Seeds quickly grow as long as you tend to them with weeding and watering, and of course a garden is a good place for a dog to stretch its legs and chase off pesky crop-spoiling rabbits. After a while, whatever you've grown is ready to be harvested and stored in the pantry or even sold on at the Farmers Market for a bit of supplementary income.
The task of farming is unique amongst jobs in The Sims in that you actually sit there and do it manually. Previously a 'job' was only marked by a particular Sim's absence for a few hours, and nothing more. With farming, you sit there and perform the task yourself - and this is perhaps an indication of what The Sims Online will offer. As your Sim toils over the garden he gets hot and uncomfortable, and you'll watch his energy level sap away until he takes a break.
It's a bit disappointing that farming is a pastime here and not a real career. It might have been fun to buy some property and some fields and build a farm, with animals, crops to mind and French beef bans to conquer. You might scoff, but after nearly three years it genuinely might be a laugh to manage something other than a group of degenerate comfort junkies.
At the moment, farming, like the addition of pets, is a bit on the shallow side of the pool.
The Old Town district itself is probably the most significant addition to the game in terms of fun. If you can't be bothered minding pets or the garden, you can at least relax in the comfort of a street café, visit a bunch of new shops or even move house and set yourself up in the surrounding area. Naturally, the shops introduce items to further your collection of pointless trinkets, but on the whole the Old Town district is a nice distraction for a few Sim hours. Rather like the expansion pack as a whole.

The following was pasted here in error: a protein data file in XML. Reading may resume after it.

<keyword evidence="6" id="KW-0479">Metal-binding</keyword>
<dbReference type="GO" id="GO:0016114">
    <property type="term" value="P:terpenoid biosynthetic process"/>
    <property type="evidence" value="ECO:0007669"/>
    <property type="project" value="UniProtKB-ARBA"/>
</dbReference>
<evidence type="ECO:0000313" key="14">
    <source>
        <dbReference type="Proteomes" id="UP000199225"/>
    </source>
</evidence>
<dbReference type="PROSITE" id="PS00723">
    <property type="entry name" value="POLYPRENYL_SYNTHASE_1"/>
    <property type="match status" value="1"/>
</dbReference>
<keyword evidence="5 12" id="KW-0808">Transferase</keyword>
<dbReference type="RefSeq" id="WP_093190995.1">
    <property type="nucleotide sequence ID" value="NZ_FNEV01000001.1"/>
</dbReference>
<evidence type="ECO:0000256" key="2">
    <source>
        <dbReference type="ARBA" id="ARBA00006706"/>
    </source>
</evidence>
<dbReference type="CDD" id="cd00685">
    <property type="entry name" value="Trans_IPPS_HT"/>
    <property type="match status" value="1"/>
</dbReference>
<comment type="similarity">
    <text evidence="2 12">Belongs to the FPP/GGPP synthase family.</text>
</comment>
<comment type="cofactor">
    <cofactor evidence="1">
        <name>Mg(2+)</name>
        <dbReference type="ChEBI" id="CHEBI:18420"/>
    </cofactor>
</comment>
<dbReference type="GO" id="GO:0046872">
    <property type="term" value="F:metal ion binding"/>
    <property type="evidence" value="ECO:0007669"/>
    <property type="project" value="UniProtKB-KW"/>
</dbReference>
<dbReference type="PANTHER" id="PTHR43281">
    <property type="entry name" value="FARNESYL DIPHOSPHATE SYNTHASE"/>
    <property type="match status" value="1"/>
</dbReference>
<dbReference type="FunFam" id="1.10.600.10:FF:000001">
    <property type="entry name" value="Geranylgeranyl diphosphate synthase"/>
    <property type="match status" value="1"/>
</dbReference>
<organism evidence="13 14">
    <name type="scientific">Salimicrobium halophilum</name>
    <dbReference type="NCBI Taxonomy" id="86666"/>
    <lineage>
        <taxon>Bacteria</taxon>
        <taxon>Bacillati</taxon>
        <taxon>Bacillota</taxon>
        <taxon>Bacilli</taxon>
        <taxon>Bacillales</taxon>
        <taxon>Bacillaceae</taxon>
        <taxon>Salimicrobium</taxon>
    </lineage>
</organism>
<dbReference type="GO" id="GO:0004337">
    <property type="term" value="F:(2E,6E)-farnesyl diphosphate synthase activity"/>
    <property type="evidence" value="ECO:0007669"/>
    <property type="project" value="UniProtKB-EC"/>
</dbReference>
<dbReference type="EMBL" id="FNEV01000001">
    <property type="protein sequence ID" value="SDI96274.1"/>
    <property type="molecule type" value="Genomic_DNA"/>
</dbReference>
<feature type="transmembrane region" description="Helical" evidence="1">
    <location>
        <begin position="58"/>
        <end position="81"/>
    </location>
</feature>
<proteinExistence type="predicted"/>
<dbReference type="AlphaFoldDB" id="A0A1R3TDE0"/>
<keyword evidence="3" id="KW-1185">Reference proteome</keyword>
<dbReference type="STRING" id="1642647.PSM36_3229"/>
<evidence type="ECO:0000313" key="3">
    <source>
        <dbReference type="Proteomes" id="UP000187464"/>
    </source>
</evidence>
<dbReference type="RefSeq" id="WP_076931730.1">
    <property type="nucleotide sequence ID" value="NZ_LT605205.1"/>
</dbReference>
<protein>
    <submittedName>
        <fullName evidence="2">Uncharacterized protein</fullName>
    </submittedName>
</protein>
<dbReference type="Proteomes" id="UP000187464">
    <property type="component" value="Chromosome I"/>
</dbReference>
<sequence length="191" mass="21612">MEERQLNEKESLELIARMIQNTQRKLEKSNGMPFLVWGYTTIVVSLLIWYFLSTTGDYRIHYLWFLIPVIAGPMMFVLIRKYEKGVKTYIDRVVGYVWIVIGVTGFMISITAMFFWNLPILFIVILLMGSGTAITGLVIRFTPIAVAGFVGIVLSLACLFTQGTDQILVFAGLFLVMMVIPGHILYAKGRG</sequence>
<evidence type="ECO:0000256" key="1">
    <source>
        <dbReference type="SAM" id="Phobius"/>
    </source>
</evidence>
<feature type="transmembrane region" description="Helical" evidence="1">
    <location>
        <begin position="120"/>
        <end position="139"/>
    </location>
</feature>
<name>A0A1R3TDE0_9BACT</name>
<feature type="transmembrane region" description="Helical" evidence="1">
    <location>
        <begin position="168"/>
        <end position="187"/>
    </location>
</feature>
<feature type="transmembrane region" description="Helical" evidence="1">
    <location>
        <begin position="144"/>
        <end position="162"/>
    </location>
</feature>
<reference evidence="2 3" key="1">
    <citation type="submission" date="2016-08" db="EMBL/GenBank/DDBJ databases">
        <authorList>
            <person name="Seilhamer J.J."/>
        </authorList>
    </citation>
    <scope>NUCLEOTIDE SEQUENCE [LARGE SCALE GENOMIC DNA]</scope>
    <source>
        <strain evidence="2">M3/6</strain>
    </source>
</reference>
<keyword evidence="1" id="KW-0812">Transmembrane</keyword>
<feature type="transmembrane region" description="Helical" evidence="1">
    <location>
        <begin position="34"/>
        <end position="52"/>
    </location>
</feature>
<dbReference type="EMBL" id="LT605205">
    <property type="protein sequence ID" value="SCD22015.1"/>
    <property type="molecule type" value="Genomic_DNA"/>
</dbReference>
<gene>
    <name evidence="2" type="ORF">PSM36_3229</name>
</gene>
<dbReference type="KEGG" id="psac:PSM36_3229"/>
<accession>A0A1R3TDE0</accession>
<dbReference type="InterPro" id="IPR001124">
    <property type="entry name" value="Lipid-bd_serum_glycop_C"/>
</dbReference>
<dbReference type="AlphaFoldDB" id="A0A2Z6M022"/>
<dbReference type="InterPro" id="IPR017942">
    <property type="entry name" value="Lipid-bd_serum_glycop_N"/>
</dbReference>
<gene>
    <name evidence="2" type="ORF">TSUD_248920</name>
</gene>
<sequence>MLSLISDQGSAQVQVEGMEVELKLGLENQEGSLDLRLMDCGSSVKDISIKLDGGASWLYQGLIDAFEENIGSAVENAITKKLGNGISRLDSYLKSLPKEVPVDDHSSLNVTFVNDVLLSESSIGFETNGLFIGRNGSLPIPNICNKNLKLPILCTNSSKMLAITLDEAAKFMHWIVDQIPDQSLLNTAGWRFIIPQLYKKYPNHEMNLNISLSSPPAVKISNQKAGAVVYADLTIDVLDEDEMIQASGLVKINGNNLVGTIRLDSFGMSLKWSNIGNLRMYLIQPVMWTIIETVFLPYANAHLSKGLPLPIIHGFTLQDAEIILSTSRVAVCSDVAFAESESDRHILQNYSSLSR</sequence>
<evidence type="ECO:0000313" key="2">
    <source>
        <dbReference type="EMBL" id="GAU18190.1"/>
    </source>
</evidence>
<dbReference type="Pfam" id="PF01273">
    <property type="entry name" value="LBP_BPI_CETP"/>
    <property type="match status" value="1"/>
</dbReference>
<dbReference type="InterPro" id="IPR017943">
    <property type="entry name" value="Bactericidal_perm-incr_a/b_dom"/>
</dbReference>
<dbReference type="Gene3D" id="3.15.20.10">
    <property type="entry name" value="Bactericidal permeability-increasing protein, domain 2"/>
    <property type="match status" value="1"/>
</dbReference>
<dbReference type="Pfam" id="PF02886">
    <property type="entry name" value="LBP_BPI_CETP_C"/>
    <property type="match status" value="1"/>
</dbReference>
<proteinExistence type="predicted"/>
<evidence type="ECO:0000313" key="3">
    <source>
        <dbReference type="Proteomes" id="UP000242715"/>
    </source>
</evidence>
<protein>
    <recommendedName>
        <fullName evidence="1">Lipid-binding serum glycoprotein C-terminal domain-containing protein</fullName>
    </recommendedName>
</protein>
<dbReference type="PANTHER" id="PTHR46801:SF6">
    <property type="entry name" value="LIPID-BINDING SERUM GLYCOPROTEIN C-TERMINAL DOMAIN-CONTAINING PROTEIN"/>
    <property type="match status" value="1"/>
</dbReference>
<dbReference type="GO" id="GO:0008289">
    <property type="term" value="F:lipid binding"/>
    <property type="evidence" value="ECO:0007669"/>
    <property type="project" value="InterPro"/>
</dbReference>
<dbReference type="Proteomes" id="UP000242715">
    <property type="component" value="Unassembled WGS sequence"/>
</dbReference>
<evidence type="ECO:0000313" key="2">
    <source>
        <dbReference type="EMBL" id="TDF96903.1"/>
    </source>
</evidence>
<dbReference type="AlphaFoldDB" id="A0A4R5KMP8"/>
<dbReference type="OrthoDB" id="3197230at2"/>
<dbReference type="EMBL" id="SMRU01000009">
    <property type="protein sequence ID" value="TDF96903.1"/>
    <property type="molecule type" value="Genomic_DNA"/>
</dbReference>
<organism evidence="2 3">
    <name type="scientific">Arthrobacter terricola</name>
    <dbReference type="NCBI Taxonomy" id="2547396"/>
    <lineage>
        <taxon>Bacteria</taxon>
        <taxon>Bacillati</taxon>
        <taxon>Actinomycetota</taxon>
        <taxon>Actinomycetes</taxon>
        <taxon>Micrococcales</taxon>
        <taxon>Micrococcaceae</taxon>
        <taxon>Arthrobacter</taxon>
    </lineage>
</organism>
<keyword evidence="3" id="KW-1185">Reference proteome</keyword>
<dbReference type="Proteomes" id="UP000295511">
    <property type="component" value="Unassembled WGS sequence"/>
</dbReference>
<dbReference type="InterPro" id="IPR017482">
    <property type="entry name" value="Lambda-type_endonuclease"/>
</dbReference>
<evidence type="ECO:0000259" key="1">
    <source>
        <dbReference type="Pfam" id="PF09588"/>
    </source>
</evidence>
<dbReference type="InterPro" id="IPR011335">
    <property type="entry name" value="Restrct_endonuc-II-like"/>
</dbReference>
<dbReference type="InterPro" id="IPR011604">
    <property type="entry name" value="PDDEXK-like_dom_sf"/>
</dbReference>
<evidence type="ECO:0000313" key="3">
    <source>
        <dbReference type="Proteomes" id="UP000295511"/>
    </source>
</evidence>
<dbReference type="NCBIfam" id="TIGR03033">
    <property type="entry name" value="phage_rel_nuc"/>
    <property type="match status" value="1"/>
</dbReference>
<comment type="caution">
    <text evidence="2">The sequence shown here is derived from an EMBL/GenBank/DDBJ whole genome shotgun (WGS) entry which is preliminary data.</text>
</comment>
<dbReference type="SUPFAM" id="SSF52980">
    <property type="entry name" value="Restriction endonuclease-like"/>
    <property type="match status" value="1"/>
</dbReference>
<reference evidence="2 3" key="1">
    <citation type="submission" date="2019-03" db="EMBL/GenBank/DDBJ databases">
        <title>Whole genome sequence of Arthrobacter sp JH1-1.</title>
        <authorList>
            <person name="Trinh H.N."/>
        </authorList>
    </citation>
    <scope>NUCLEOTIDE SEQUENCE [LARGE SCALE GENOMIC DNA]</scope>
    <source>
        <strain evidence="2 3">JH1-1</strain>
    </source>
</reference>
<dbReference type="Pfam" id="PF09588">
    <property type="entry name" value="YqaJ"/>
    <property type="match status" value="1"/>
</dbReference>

Whatever I say, The Sims: Unleashed will sell like hot cakes, and that's because it's built up a core audience of people who don't play most of the other stuff I toil over on these pages. And that's okay! To those people, this expansion pack is a worthy addition to their ever-growing collection.
Farming, pets and a new area represent a good few hours of play to get the most out of them, and they simply enhance the Sims' world. You don't have to pay any attention to them immediately - you can just leave them there and, as with real life, remind yourself to head over and check them out sometime.
Sadly, Unleashed doesn't address any of the actual problems that exist in The Sims' world. You can still sit and watch them get caught up in narrow corridors and doorways, and you still have to perform 90 percent of a Sim's life for him. It might be nice to develop a degree of automation after all this time.
Fans of The Sims should and will buy Unleashed. It's one of the better expansions so far. Sadly though, those of you who played the original game until boredom set in will find nothing here to tempt you back. Bow-wow.
6 / 10